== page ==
Jouni Laaksonen 24.2.2020
This is the seventh post of a twelve post series. See index here.
If you have gold (I told about Finland’s green gold in the earlier post), you have to protect that. The danger for Finland’s green gold were forest fires. There used to be a vast network of fire guard stations throughout the sparsely populated north.
A controlled forest fire. This patch of forest was burned intentionally, to restore a monotonous commercial forest towards a forest in natural state. Also, there are many insects that require freshly burned wood, and this kind of restoration fire helps them.
Australia has sadly been on fire now for a long time, and last summer there were severe forest fires in many European countries, too. I am sometimes asked if it is dangerous to hike in Finnish forests: what about forest fires?
No, it definitively is not dangerous at all. Significant forest fires are extremely rare in Finland. The summer’s largest forest fire in Finland is normally something like 50 to 100 hectares (=less than 1 km x 1 km area).
This is due to many reasons, like our northern latitude and not so hot summers, lots of water bodies like lakes, pools, rivers, streams, wet bogs, and also the modern forest management plays a role.
There aren’t fire guards stationed on tops of hills with their binoculars any more, but there are regular forest guarding flights, and a forest fire is detected early. And when it is detected, the very dense forest road network allows the fire brigand to arrive quickly to the fire.
Life of a fire guard
But I was telling about the old times. I remember when we arrived to the tiny Uurrekarkia wilderness hut in April 1999. It looked like the last fire guard had just left (although he had left several years ago):
- there was a dry rye bread hanging in the ceiling (this was customary in old times in Finland; the thin rye bread dries, and thus does not rot, and no rodent can reach it up there)
- the milk cartons were folded and packed so tightly inside one of them that the most pedantic conservationist would have been impressed
- the inner walls were plastered with pages from color magazines from 1970s or 1980s: the swimming suit potrets of Miss Suomi competition (the national beauty contest)
- and also there was an interesting map of Lapland, with all the fire guard stations marked
Uurrekarkia hut. My friend is examining the map of fire guard stations.
Fire guarding was a lonely profession. You spent most of the summer alone in the middle of wilderness, only seldom (on a rainy spell) walking to a grocery store far away to get more food.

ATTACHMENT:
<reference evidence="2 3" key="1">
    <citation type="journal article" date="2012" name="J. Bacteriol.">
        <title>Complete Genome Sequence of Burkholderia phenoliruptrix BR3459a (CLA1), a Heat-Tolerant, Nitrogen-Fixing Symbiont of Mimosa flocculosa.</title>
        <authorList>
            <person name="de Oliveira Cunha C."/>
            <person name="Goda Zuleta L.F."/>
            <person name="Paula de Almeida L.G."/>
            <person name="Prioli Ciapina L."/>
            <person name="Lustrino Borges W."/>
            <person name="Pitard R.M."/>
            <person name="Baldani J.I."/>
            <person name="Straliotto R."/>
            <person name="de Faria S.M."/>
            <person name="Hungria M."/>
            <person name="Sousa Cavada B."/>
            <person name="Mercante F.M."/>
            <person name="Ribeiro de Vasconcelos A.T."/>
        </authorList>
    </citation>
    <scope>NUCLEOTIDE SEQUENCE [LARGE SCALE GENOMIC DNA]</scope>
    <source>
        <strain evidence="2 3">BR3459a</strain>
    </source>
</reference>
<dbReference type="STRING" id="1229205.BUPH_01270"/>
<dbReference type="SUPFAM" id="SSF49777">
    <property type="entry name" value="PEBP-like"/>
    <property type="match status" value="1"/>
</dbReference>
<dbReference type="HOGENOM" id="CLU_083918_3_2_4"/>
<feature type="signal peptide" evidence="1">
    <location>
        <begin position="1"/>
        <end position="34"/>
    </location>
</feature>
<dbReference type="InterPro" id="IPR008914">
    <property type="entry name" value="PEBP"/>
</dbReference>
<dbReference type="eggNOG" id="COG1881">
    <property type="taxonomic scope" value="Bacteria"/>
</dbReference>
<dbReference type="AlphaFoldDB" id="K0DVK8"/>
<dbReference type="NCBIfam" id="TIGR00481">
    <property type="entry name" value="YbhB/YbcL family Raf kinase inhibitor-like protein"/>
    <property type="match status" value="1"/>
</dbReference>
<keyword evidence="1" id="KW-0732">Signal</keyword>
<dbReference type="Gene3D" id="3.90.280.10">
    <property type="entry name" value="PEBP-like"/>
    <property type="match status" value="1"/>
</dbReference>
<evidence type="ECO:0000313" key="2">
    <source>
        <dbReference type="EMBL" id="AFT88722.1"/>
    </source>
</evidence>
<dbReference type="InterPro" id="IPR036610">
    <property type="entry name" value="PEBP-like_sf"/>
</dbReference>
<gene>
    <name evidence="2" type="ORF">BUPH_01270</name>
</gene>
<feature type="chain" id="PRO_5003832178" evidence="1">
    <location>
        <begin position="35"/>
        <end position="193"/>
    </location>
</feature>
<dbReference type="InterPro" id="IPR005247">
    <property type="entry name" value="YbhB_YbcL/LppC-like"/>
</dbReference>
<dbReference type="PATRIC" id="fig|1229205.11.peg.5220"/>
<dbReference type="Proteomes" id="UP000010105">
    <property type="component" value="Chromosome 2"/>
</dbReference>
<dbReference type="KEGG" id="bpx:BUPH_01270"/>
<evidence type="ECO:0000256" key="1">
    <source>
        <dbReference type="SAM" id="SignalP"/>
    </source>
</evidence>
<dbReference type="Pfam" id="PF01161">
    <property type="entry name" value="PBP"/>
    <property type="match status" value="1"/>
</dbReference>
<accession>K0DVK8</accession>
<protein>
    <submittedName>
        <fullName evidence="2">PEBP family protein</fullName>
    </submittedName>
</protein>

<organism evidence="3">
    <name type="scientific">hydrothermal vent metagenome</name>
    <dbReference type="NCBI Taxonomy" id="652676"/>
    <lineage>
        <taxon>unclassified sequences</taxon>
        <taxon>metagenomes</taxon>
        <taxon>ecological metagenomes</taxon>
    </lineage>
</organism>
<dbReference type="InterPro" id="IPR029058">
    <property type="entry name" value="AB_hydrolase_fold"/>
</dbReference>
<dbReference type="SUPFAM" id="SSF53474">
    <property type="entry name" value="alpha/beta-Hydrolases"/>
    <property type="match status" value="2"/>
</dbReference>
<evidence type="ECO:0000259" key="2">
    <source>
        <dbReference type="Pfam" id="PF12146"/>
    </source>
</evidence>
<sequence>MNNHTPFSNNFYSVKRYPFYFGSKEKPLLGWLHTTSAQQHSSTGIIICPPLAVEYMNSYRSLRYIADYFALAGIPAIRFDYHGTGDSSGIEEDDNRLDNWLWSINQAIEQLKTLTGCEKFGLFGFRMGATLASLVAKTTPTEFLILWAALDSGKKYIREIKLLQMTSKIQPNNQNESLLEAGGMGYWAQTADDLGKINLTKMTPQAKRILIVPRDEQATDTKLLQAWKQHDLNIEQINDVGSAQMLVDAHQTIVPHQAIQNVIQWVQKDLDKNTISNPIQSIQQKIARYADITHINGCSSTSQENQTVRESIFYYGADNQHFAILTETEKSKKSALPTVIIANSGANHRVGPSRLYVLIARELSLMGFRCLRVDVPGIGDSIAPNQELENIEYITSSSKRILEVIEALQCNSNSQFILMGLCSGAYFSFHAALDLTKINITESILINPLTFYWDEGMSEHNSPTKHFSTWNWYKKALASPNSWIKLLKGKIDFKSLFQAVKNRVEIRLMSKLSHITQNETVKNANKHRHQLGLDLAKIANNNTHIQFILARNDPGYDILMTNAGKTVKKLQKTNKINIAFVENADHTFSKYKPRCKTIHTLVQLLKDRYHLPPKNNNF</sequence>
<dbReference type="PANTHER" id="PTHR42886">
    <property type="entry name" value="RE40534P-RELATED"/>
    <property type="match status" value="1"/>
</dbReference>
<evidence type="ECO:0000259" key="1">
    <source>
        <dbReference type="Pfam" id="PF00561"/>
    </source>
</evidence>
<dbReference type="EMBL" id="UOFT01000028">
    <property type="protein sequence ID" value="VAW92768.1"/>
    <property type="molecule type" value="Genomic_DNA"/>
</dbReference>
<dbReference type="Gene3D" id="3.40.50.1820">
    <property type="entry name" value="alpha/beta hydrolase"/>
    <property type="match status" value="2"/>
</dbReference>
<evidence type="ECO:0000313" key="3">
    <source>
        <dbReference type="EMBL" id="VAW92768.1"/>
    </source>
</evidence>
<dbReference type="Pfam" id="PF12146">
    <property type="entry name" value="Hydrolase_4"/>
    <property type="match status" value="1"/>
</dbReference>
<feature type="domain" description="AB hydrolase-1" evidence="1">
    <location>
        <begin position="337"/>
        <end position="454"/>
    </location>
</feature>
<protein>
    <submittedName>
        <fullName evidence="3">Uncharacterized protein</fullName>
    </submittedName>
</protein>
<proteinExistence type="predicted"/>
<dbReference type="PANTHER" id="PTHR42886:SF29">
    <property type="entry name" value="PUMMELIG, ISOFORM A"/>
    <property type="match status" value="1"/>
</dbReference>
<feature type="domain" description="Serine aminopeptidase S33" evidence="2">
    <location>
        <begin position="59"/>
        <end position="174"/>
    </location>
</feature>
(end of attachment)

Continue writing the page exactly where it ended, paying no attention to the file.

And the responsibility was great: if a forest fire would start and grow within your area, and you would not alert about it, it would be horrible. So, you had to scan the forests around you constantly with your binoculars.
A fire guard station could only be established to a spot where there is very good visibility to every direction and far away. So, lone treeless hills were popular, but also forested hills were used. In this case a tower had to be built.
This also means that former fire guard’s cabins turned to wilderness huts are fantastic hiking destinations! There’s a superb scenery waiting, and a proper shelter for a lunch break. Though you often have to carry water, because there seldom is a water source on top of the hill.
Uurrekarkia in Lemmenjoki National Park is an example of a forested hill with a tower. So are Pookivaara in Rokua NP, Kivalo in Martimoaapa Mire Protection Area and Lattunavaara near the southernmost part of Urho Kekkonen NP. There is a tower beside each of these, though in Uurrekarkia the tower has been demolished, and therefore there is no scenery from Uurrekarkia hut any more.
Kivalo fire guard’s tower, and the day trip hut beside it. You can see some scenery already from this level, but if you climb to the…
…tower you see much more! This tower is situated inside Martimoaapa Mire Protection Area, and the mires you see in the pic are just those Martimoaapa bogs.
Pookivaara is the highest hill in Rokua National Park, but it grows tall pines. You cannot see any kind of a scenery from the level of the day trip hut. However, from the tower you see far away.
Valtavaara along Karhunkierros trail is an example of a treeless hill, as is Pyhä-Nattanen in Sompio Strict Nature Reserve, Karitunturi near Riisitunturi NP and Otsamo near Inari town. A tower was not needed as the view was unobstructed even without one.
The interior of Otsamo day trip hut is typical to fire guard cabins: the most common feature is that the hut is tiny. There is usually a wood oven, though not always, and sometimes even a gas stove.
Pyhä-Nattanen is a sacred fell and one of the greatest vantage points in Finnish Lapland. The old fire guard’s cabin serves as day trip hut. No tower was and is needed.
In winter Pyhä-Nattanen hut is covered by a thick layer of snow!
View from Valtavaara hill along Karhunkierros trail. The day trip hut is just behind the photographer. No tower was needed, for you can see unobstructed to every direction.
All of those mentioned fire guard stations are nowadays open wilderness huts or day trip huts. (Day trip hut is similar to wilderness hut, except that you are not supposed to sleep there.)